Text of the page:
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Twenty-Two years of Feats of Clay

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Twenty-two years of Feats of Clay
By Leona Reber

Fine clay dust, sparkling like fireflies, floats within a sunbeam that slants through an upstairs window. The thump and swish of push-brooms sliding across ancient wooden floors and the sound of laughter echoes off walls. It is cleanup day for Feats of Clay and, for the twenty-first year, a group of energetic volunteers from Lincoln Arts and Culture Foundation are readying 2 floors of the historic Gladding, McBean terra cotta factory for the advent of one of the most prestigious ceramic exhibitions in California.

The historic factory has stood at the edge of the town of Lincoln, 30 miles northeast of downtown Sacramento, since 1875 when Albert Gladding and Peter McBean began producing architectural terra cotta from their namesake plant. Now, more than a century later, gardens worldwide display beautiful 1920’s era sculpture, benches and the like, and thousands of buildings all over the world have been decorated with art that has come from within these walls, and a group of plant artists have been honored by the Smithsonian Institute as the last of their kind. They were flown to Washington D.C. in 2002 to take part in their Masters of the Building Arts show, a high honor indeed.

It all began in 1987 when the fledgling board of directors for Lincoln Arts and Culture Foundation was seeking a showcase event to promote the Arts in Lincoln. Since the Gladding, McBean clay plant, known affectionately by residents as “the pottery,” was one of the largest employers of the area, it only seemed reasonable to focus on clay as their medium of choice for an exhibition – and they were thrilled when the owners of the factory enthusiastically accepted the idea that the show should be housed within their walls.

The first year respected artist, Ron Nagle, was chosen as juror for the inaugural Feats of Clay show, and most of the entries that dribbled in were from local artists, but, in successive years, word got around about the small town art show that was knocking the socks off of art and history buffs, and more than 1,000 entries were pouring in annually. Now, after 22 years, an artist’s resume is greatly enhanced if it states that they have had a piece chosen for display in Feats of Clay, and tens of thousands of people have visited the spring art show and marveled at what they saw.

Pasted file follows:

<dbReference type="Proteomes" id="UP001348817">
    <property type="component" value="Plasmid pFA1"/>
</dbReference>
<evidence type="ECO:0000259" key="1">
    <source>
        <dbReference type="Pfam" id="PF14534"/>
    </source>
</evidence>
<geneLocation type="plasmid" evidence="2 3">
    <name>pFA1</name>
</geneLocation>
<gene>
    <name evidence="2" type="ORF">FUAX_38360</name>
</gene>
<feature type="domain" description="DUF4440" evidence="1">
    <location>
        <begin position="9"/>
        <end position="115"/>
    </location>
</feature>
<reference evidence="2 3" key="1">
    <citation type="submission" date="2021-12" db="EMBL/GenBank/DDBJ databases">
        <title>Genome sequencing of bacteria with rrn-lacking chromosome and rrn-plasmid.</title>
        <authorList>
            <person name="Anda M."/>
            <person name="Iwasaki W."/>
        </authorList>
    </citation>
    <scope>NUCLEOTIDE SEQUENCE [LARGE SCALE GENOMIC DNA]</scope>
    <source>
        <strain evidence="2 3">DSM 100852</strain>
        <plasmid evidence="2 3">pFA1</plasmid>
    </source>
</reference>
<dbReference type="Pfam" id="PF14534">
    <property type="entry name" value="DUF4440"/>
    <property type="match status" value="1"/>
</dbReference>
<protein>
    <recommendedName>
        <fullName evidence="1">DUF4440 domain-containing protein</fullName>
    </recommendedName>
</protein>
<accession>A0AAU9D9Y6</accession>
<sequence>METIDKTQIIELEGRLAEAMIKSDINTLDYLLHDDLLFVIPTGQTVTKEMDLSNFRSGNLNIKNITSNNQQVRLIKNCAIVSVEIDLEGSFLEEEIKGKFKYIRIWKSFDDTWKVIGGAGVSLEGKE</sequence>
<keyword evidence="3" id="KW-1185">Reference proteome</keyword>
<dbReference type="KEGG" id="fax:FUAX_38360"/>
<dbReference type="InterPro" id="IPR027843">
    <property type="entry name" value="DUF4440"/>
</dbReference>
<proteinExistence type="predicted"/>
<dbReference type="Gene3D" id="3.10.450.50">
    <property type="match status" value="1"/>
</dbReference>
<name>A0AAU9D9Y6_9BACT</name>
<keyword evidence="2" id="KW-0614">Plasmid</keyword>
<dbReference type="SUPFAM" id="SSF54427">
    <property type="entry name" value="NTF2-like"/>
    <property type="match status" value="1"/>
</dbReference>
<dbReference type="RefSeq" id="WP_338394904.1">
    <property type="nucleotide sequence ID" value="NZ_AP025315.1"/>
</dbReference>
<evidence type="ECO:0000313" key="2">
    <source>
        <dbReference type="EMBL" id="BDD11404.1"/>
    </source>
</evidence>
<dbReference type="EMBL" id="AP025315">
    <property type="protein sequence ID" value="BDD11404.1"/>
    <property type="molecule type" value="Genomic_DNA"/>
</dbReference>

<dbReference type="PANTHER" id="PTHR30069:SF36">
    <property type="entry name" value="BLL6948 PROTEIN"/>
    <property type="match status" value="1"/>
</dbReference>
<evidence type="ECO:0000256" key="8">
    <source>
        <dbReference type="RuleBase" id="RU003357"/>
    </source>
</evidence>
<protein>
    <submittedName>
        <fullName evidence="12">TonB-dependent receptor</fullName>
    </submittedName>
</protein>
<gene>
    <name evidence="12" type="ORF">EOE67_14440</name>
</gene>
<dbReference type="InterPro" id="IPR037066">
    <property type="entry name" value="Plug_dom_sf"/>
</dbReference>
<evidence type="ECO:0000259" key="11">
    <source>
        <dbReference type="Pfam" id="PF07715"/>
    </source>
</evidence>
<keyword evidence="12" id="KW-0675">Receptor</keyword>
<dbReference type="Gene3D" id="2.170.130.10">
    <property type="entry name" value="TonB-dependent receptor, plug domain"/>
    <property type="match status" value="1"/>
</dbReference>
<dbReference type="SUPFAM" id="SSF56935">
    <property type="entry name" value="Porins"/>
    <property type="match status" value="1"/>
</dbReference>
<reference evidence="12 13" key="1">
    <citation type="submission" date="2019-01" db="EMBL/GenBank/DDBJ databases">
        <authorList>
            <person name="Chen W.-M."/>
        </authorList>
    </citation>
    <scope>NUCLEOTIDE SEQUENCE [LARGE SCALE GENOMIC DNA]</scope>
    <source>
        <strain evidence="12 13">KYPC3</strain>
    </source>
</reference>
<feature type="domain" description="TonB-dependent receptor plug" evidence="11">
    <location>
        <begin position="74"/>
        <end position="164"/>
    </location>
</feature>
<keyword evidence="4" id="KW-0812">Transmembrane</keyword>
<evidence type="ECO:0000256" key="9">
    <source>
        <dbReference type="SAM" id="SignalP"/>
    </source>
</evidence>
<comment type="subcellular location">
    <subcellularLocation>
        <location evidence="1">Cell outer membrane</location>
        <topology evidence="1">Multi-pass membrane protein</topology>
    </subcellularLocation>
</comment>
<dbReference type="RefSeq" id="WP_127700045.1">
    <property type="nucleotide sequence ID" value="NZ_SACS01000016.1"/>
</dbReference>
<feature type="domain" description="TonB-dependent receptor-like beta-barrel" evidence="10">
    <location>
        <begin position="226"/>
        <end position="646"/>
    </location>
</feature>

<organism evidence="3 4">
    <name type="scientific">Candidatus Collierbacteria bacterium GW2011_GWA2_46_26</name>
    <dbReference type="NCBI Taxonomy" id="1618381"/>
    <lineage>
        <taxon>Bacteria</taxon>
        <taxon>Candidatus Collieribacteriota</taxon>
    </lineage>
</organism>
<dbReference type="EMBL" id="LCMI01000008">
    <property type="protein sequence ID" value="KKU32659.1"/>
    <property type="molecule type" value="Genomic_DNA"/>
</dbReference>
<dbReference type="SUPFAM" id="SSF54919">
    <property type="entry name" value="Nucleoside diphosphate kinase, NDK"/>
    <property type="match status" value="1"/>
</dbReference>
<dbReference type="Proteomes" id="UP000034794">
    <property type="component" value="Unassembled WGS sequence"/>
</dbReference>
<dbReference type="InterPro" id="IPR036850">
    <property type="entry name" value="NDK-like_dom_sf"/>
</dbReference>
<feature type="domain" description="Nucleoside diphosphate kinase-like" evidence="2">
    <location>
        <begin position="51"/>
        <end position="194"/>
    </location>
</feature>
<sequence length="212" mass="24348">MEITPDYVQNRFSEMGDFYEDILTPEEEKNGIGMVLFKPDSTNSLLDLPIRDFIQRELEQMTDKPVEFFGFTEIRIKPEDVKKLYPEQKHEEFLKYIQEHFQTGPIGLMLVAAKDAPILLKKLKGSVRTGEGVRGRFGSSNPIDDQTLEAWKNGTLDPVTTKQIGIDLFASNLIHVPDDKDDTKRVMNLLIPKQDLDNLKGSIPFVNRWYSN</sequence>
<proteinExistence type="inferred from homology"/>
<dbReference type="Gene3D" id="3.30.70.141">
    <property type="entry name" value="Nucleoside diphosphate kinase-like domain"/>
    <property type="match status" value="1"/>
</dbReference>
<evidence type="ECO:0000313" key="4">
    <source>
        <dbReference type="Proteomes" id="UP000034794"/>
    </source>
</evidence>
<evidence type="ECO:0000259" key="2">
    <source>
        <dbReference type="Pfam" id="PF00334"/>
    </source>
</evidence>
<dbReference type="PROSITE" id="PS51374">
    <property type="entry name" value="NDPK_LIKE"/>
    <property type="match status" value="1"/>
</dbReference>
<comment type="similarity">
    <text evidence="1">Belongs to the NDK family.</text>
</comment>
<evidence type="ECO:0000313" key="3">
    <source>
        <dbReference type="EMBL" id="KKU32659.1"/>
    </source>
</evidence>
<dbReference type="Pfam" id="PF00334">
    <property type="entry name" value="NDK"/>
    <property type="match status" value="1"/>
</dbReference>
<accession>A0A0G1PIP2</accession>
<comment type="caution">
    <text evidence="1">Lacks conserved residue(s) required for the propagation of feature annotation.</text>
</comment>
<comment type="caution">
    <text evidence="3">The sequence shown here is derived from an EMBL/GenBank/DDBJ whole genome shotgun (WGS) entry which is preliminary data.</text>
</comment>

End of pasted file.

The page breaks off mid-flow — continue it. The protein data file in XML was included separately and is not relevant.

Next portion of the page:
So, not only is the display of 80-85 cutting edge, contemporary ceramics worth a look, but the historic factory, which visitors are not allowed to tour any other time of the year, is fascinating to see. In 2007, to celebrate their twentieth year, Feats became an international exhibition, opening the competition to works by artists from Canada and Mexico. The exhibition has earned the title of the most unique and photogenic show in the United States – possibly in the world.

Tour A is the original tour which weaves through the still-operating factory. Part of the exhibition is displayed in a retired half-round “beehive” kiln on the ground floor, and the remainder is a 100-year-old-wooden freight elevator ride away on the third floor.

An exhibit of huge molds, and examples of work done at the plant as well as photo murals, made from original glass and film negatives of the plant and its workmen greets visitors on the upper floor. Historic photographs and artifacts donated by Albert Gladding, great-grandson of company founder, are included. In a dusty corner office, plans and tools of the trade still sit as if the draftsman has just gone out for a coffee break.

Gladding McBean’s architectural restoration process is emphasized. It also visits the glazing and kiln areas to give insight into the total process of finishing a clay product.

New this year is Tour B, which, in addition to the main show, will visit the fitting shed where finished products are packed and shipped. It will also visit an exhibit of the drafting process – showing how a fragment is measured and scaled for restoration. A stop at the glaze library where samples of all glazes ever used at Gladding, McBean are kept.

Also new this year is the Photography Tour, to be offered early Sunday mornings. These tours will be limited in size, and will offer extended time in the factory and exhibits for photographers.

Art Only Tours, with Curator, Dick Ketelle, bypass the historic portion of the tour, and focus on the cutting edge entries. Ketelle answers questions and offers detailed explanations of selected artwork to those interested in ceramic processes. Ketelle is a well-respected ceramic artist and teacher.

Admittance to the exhibition is by docent-guided tour only. Tours began April 28 and continue through May 31.

Tours fill quickly, and, while walk-ins can often be accommodated, reservations are encouraged to avoid disappointment. Tours A and B are offered Sunday through Thursday, and are $12 each; Art Only tours are also $12 each. These 3 tours last approximately 90 minutes. The Photography Tour is offered Sunday mornings from 9-11:30, and is $35 each.

Due to insurance regulations, closed toe shoes are required for all tours, and no one under 12 years of age is allowed.

Call Lincoln Arts & Culture Foundation for more information or to schedule tours: (916) 645-9713.

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